This 2016 tagged monarch butterfly flew 285 miles in 7 days from Ashland, Ore. on Aug. 28 to Vacaville, Calif., on Sept. 5, or about 40.7 miles per day, according to WSU entomologist David James. (Photo by Kathy Keatley Garvey)

Migratory monarch alert! They're on their way.  Camera ready? Check. Notebook ready? Check! Entomologist David James of Washington State University, Pullman, Wash., who studies the migration routes and overwintering sites of the Pacific Northwest...

This 2016 tagged monarch butterfly flew 285 miles in 7 days from Ashland, Ore. on Aug. 28 to Vacaville, Calif., on Sept. 5, or about 40.7 miles per day, according to WSU entomologist David James. (Photo by Kathy Keatley Garvey)
This 2016 tagged monarch butterfly flew 285 miles in 7 days from Ashland, Ore. on Aug. 28 to Vacaville, Calif., on Sept. 5, or about 40.7 miles per day, according to WSU entomologist David James. (Photo by Kathy Keatley Garvey)

This 2016 tagged monarch butterfly flew 285 miles in 7 days from Ashland, Ore. on Aug. 28 to Vacaville, Calif., on Sept. 5, or about 40.7 miles per day, according to WSU entomologist David James. (Photo by Kathy Keatley Garvey)

This 2017 female monarch was released Aug. 27 in Vacaville, as part of the Garvey family small-scale monarch rearing program. (Photo by Kathy Keatley Garvey)
This 2017 female monarch was released Aug. 27 in Vacaville, as part of the Garvey family small-scale monarch rearing program. (Photo by Kathy Keatley Garvey)

This 2017 female monarch was released Aug. 27 in Vacaville, as part of the Garvey family small-scale monarch rearing program. (Photo by Kathy Keatley Garvey)

Posted on Thursday, August 31, 2017 at 5:14 PM

A Look Back at 2016: Monarch Butterflies Reigned

This tagged butterfly, part of WSU entomologist David James' migratory research project, flew from Ashland, Ore. on Aug. 28 to Vacaville, Calif. on Sept. 5, or a distance of 285 miles in seven days, or about 40.7 miles a day.  It was reared and tagged by Steve Johnson of Ashland and was on its way to an overwintering site along coastal California. (Photo by Kathy Keatley Garvey)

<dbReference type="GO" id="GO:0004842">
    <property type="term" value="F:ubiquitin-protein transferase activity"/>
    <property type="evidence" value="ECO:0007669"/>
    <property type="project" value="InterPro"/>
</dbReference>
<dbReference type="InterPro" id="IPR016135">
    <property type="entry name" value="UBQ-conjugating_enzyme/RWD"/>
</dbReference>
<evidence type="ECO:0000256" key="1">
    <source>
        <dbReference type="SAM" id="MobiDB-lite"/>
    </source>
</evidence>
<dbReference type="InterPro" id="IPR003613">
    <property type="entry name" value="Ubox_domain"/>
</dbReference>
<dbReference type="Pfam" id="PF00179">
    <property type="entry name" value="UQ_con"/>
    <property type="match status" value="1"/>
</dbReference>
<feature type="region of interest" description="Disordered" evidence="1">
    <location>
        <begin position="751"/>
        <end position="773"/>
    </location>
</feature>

What a marvelous year! Looking back at 2016, monarch butterflies reigned supreme--or at least they did in this Bug Squad blog! Finding--and photographing--a  tagged monarch butterfly (monarch@wsu.edu A6083) in our pollinator garden in Vacaville,...

This tagged butterfly, part of WSU entomologist David James' migratory research project, flew from Ashland, Ore. on Aug. 28 to Vacaville, Calif. on Sept. 5, or a distance of 285 miles in seven days, or about 40.7 miles a day.  It was reared and tagged by Steve Johnson of Ashland and was on its way to an overwintering site along coastal California. (Photo by Kathy Keatley Garvey)
This tagged butterfly, part of WSU entomologist David James' migratory research project, flew from Ashland, Ore. on Aug. 28 to Vacaville, Calif. on Sept. 5, or a distance of 285 miles in seven days, or about 40.7 miles a day. It was reared and tagged by Steve Johnson of Ashland and was on its way to an overwintering site along coastal California. (Photo by Kathy Keatley Garvey)

This tagged butterfly, part of WSU entomologist David James' migratory research project, flew from Ashland, Ore. on Aug. 28 to Vacaville, Calif. on Sept. 5, or a distance of 285 miles in seven days, or about 40.7 miles a day. It was reared and tagged by Steve Johnson of Ashland and was on its way to an overwintering site along coastal California. (Photo by Kathy Keatley Garvey)

A monarch butterfly laying an egg. Monarchs lay their eggs on the underside of milkweed leaves, their host plant. (Photo by Kathy Keatley Garvey)
A monarch butterfly laying an egg. Monarchs lay their eggs on the underside of milkweed leaves, their host plant. (Photo by Kathy Keatley Garvey)

A monarch butterfly laying an egg. Monarchs lay their eggs on the underside of milkweed leaves, their host plant. (Photo by Kathy Keatley Garvey)

A tiny monarch egg. (Photo by Kathy Keatley Garvey)
A tiny monarch egg. (Photo by Kathy Keatley Garvey)

A tiny monarch egg. (Photo by Kathy Keatley Garvey)

A monarch caterpillar munching away on showy milkweed, Asclepias speciosa. (Photo by Kathy Keatley Garvey)
A monarch caterpillar munching away on showy milkweed, Asclepias speciosa. (Photo by Kathy Keatley Garvey)

A monarch caterpillar munching away on showy milkweed, Asclepias speciosa. (Photo by Kathy Keatley Garvey)

The jade-green chrysalids, rimmed in gold, look like precious jewels. (Photo by Kathy Keatley Garvey)
The jade-green chrysalids, rimmed in gold, look like precious jewels. (Photo by Kathy Keatley Garvey)

The jade-green chrysalids, rimmed in gold, look like precious jewels. (Photo by Kathy Keatley Garvey)

A newly eclosed monarch. (Photo by Kathy Keatley Garvey)
A newly eclosed monarch. (Photo by Kathy Keatley Garvey)

A newly eclosed monarch. (Photo by Kathy Keatley Garvey)

Its wings dried, a newly eclosed monarch is ready for release. This one decided to linger. (Photo by Kathy Keatley Garvey)
Its wings dried, a newly eclosed monarch is ready for release. This one decided to linger. (Photo by Kathy Keatley Garvey)

Its wings dried, a newly eclosed monarch is ready for release. This one decided to linger. (Photo by Kathy Keatley Garvey)

Monarch nectaring on milkweed blossoms. (Photo by Kathy Keatley Garvey)
Monarch nectaring on milkweed blossoms. (Photo by Kathy Keatley Garvey)

Monarch nectaring on milkweed blossoms. (Photo by Kathy Keatley Garvey)

A male monarch spreads its wings on Mexican sunflower (Tithonia). (Photo by Kathy Keatley Garvey)
A male monarch spreads its wings on Mexican sunflower (Tithonia). (Photo by Kathy Keatley Garvey)

A male monarch spreads its wings on Mexican sunflower (Tithonia). (Photo by Kathy Keatley Garvey)

Posted on Monday, January 2, 2017 at 4:49 PM